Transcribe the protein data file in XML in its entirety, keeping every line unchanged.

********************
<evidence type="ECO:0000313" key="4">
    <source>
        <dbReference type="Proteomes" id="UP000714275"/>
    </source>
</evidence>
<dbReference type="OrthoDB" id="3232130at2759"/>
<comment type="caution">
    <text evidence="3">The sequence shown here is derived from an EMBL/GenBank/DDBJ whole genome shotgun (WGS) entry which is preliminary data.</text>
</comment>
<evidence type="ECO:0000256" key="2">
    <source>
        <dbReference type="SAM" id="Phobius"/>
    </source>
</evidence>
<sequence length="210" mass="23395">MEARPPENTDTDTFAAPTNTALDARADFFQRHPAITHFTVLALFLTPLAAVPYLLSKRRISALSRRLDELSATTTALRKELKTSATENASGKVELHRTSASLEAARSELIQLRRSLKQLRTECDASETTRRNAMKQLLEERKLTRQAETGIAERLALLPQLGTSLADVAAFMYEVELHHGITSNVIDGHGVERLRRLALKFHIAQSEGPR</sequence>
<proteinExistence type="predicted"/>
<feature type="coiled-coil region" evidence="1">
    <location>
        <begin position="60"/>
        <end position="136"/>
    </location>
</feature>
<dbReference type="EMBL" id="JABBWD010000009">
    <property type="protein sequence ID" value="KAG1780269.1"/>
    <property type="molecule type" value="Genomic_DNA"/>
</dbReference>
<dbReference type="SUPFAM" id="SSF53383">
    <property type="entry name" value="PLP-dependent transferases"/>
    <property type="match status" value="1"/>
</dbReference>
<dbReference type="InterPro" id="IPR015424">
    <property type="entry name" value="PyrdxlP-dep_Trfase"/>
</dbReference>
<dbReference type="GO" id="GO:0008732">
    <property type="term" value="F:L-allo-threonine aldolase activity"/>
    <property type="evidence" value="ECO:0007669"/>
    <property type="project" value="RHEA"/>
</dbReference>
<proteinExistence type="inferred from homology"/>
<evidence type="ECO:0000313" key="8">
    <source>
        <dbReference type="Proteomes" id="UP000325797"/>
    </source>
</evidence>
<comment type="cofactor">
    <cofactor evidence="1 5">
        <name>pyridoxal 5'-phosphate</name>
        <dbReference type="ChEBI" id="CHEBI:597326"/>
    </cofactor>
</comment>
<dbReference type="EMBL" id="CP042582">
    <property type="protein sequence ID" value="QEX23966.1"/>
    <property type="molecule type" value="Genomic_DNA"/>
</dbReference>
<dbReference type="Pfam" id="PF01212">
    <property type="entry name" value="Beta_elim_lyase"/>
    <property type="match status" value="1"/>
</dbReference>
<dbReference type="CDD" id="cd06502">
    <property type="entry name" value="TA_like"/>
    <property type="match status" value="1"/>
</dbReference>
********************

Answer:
<evidence type="ECO:0000313" key="4">
    <source>
        <dbReference type="Proteomes" id="UP000714275"/>
    </source>
</evidence>
<dbReference type="OrthoDB" id="3232130at2759"/>
<comment type="caution">
    <text evidence="3">The sequence shown here is derived from an EMBL/GenBank/DDBJ whole genome shotgun (WGS) entry which is preliminary data.</text>
</comment>
<evidence type="ECO:0000256" key="2">
    <source>
        <dbReference type="SAM" id="Phobius"/>
    </source>
</evidence>
<sequence length="210" mass="23395">MEARPPENTDTDTFAAPTNTALDARADFFQRHPAITHFTVLALFLTPLAAVPYLLSKRRISALSRRLDELSATTTALRKELKTSATENASGKVELHRTSASLEAARSELIQLRRSLKQLRTECDASETTRRNAMKQLLEERKLTRQAETGIAERLALLPQLGTSLADVAAFMYEVELHHGITSNVIDGHGVERLRRLALKFHIAQSEGPR</sequence>
<proteinExistence type="predicted"/>
<feature type="coiled-coil region" evidence="1">
    <location>
        <begin position="60"/>
        <end position="136"/>
    </location>
</feature>
<dbReference type="EMBL" id="JABBWD010000009">
    <property type="protein sequence ID" value="KAG1780269.1"/>
    <property type="molecule type" value="Genomic_DNA"/>
</dbReference>
<dbReference type="SUPFAM" id="SSF53383">
    <property type="entry name" value="PLP-dependent transferases"/>
    <property type="match status" value="1"/>
</dbReference>
<dbReference type="InterPro" id="IPR015424">
    <property type="entry name" value="PyrdxlP-dep_Trfase"/>
</dbReference>
<dbReference type="GO" id="GO:0008732">
    <property type="term" value="F:L-allo-threonine aldolase activity"/>
    <property type="evidence" value="ECO:0007669"/>
    <property type="project" value="RHEA"/>
</dbReference>
<proteinExistence type="inferred from homology"/>
<evidence type="ECO:0000313" key="8">
    <source>
        <dbReference type="Proteomes" id="UP000325797"/>
    </source>
</evidence>
<comment type="cofactor">
    <cofactor evidence="1 5">
        <name>pyridoxal 5'-phosphate</name>
        <dbReference type="ChEBI" id="CHEBI:597326"/>
    </cofactor>
</comment>
<dbReference type="EMBL" id="CP042582">
    <property type="protein sequence ID" value="QEX23966.1"/>
    <property type="molecule type" value="Genomic_DNA"/>
</dbReference>
<dbReference type="Pfam" id="PF01212">
    <property type="entry name" value="Beta_elim_lyase"/>
    <property type="match status" value="1"/>
</dbReference>
<dbReference type="CDD" id="cd06502">
    <property type="entry name" value="TA_like"/>
    <property type="match status" value="1"/>
</dbReference>